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Gazing into Nature: Early Chinese Painting

June 5, 2013 - October 20, 2013

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Ma Yuan: Plum Tree and Ducks by a Stream, c. 1190–1230; ink and colors on silk; 31 1/2 x 18 1/2 in.; University of California, Berkeley Art Museum and Pacific Film Archive; purchase made possible through a gift from an anonymous donor.

We are delighted to present, for the first time in ten years, a selection of BAM/PFA’s earliest Chinese paintings. These rare and amazingly well-preserved works by early landscape and bird-and-flower painters of the late Song and early Yuan periods, rendered on silk or paper with ink and light color, demonstrate the sophistication and accomplishment of the early Chinese painting tradition.

Early Chinese painters often depicted the natural world through a lens of gentle mists created by delicate brushwork. Whether capturing a refined corner of the universe, as in Ma Yuan’s thirteenth-century Plum Tree and Ducks by a Stream, or a single twisted branch of a grapevine, as in Wen Riguan’s thirteenth-century Grapes, it is the artist’s control of ink, wash, and line that brings the subject to life. Equally compelling is the anonymous Fish and Water Plants from the fifteenth century, which depicts a powerful carp rising through a bed of delicately rendered vegetation; the very light touches of color in this work add a pleasing naturalism to the scene.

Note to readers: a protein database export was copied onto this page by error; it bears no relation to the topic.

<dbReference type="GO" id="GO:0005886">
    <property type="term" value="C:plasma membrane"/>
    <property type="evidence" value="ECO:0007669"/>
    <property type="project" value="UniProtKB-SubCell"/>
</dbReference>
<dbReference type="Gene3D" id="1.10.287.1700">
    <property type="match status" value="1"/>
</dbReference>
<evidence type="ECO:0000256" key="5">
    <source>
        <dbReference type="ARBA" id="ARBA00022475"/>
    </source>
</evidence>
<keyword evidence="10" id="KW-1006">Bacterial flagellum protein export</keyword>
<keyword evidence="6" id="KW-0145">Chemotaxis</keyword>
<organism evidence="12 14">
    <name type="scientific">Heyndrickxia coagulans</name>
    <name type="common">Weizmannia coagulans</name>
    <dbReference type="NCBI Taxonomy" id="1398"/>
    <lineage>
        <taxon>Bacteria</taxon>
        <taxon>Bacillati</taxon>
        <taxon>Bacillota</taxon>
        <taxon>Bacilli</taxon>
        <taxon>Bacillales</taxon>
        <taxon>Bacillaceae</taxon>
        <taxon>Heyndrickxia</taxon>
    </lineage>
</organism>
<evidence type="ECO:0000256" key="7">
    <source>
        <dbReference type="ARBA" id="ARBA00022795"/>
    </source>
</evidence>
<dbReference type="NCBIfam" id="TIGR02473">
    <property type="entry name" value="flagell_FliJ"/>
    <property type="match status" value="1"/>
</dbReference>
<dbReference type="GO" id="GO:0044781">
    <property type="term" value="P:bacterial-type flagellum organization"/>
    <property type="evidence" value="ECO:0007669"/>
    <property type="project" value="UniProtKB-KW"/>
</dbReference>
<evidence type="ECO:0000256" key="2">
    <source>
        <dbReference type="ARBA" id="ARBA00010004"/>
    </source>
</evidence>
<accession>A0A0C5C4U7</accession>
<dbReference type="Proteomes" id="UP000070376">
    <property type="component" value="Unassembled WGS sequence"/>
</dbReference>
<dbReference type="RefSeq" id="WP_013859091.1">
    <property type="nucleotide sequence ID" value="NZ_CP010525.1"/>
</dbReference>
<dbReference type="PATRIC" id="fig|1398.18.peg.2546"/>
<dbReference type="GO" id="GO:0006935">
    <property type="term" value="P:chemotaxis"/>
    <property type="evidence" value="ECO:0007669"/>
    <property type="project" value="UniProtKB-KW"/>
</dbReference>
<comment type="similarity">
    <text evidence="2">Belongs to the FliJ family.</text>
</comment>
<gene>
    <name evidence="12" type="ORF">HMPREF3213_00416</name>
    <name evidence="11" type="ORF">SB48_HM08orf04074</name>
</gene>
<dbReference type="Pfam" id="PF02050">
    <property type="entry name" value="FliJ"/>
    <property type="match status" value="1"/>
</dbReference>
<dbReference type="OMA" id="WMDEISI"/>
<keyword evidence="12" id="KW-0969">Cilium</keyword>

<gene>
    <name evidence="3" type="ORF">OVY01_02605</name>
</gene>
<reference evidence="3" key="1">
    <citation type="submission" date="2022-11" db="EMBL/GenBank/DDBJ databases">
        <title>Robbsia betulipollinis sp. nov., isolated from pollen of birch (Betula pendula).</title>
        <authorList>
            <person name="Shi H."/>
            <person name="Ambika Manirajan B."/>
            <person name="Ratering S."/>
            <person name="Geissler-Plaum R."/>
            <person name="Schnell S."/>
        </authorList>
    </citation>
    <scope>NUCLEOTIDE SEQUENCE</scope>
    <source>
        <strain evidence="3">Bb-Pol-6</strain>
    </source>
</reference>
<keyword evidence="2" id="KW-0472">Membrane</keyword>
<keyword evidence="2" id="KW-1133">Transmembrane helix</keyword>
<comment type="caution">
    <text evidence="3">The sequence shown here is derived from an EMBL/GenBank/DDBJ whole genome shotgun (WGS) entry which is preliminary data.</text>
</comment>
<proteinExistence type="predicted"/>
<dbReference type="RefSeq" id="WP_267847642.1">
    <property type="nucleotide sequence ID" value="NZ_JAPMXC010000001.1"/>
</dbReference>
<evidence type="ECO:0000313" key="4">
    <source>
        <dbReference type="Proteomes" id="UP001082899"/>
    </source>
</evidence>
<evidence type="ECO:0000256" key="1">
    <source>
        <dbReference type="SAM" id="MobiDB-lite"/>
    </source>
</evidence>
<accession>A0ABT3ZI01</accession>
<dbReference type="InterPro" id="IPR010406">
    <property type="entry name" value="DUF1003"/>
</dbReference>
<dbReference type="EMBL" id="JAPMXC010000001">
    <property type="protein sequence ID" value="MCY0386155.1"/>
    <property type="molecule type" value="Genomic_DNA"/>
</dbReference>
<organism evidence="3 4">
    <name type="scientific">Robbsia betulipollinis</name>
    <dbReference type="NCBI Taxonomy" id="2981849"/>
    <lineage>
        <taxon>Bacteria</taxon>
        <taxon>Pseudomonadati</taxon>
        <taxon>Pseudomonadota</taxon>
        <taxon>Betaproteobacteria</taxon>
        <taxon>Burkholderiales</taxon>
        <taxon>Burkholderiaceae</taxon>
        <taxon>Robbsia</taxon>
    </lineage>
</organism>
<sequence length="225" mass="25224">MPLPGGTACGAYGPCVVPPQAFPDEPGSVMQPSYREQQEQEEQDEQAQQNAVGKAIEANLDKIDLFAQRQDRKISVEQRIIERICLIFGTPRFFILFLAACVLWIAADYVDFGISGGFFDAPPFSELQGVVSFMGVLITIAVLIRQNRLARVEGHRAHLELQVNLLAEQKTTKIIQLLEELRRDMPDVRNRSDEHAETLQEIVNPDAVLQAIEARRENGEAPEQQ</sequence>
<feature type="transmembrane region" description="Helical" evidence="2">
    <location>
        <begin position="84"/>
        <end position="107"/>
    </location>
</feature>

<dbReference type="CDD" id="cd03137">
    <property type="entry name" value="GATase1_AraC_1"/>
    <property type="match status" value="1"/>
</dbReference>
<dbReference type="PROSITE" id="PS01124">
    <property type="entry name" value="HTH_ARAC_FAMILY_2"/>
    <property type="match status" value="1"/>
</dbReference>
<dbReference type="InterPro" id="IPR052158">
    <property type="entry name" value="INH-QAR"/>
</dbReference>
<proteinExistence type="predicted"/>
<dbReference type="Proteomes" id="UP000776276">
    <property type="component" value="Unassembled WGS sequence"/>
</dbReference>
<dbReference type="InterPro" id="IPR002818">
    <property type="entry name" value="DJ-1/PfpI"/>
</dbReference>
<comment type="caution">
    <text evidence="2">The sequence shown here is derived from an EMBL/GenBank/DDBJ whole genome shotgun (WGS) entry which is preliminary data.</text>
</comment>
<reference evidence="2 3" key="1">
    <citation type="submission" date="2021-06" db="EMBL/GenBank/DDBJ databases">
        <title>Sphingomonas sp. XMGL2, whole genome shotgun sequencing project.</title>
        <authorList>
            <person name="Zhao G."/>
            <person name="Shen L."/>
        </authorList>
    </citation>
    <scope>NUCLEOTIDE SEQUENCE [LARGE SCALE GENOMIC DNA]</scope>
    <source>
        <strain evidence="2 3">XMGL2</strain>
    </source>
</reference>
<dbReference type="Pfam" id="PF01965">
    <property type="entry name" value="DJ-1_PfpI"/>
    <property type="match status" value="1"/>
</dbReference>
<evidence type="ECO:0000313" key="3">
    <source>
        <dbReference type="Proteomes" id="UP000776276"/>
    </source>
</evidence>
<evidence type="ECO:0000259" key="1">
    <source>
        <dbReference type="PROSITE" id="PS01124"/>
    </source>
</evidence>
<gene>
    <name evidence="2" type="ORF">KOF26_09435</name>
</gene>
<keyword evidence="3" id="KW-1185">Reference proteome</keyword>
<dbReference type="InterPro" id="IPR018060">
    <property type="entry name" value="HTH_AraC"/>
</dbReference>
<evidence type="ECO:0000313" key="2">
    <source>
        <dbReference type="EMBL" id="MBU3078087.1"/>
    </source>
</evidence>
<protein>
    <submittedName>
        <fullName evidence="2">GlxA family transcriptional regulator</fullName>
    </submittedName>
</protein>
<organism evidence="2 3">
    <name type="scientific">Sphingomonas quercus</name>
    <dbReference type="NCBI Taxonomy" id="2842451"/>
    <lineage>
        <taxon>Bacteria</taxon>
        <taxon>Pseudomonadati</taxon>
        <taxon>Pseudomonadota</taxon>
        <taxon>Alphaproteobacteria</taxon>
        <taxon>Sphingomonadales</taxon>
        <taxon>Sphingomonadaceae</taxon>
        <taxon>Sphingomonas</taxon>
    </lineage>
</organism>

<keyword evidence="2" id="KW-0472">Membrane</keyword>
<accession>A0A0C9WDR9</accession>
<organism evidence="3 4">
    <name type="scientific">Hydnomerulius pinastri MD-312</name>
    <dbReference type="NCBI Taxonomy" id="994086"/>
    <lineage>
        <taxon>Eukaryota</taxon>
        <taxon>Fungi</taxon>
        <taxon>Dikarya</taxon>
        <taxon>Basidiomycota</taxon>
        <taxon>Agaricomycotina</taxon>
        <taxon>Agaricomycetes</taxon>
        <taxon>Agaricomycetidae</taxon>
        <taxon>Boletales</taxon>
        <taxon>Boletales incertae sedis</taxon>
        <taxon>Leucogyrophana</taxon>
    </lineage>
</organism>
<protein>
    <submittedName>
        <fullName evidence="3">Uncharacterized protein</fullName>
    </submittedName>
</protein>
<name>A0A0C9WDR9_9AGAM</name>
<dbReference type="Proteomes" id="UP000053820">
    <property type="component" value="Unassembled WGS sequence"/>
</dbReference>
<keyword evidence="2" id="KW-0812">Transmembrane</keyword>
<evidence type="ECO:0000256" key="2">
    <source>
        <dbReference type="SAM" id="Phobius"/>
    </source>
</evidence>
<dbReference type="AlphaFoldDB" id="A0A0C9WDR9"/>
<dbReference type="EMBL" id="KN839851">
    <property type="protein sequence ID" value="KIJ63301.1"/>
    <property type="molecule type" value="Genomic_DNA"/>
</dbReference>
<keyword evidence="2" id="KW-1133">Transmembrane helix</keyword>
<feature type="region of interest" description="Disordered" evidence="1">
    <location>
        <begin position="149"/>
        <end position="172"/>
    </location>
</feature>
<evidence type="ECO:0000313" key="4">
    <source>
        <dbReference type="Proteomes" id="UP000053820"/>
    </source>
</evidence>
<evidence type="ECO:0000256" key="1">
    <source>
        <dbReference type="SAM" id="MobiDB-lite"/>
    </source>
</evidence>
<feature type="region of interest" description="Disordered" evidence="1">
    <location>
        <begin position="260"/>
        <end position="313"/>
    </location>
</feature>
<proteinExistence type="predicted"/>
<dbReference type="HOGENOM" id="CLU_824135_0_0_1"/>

Landscape painters, too, conveyed the beauty and grandeur of the natural world. Their interpretations were not intended to be of specific places rendered in realistic terms, but rather idealized landscapes of retreat and reclusion. The tall trees of Guo Min’s Fir and Pines in the Snow (thirteenth century) form a protective circle around a figure pictured in a hut at the base of a fantastic and turbulent mountain. The artist concedes that man is but a small part of a much grander universe. Similarly, River Landscape, attributed to Ma Wan (1325-1365), suggests the glory of the natural world with a remote view that allows the viewer to survey the landscape of mountains, trees, and streams.

This fall at BAM/PFA, you have a wonderful opportunity to see how the rich painting tradition established by these early artists, especially the careful observation of the natural world, continues to inform and inspire with the exhibition Yang Fudong: Estranged Paradise.


Gazing into Nature is organized by Senior Curator for Asian Art Julia M. White.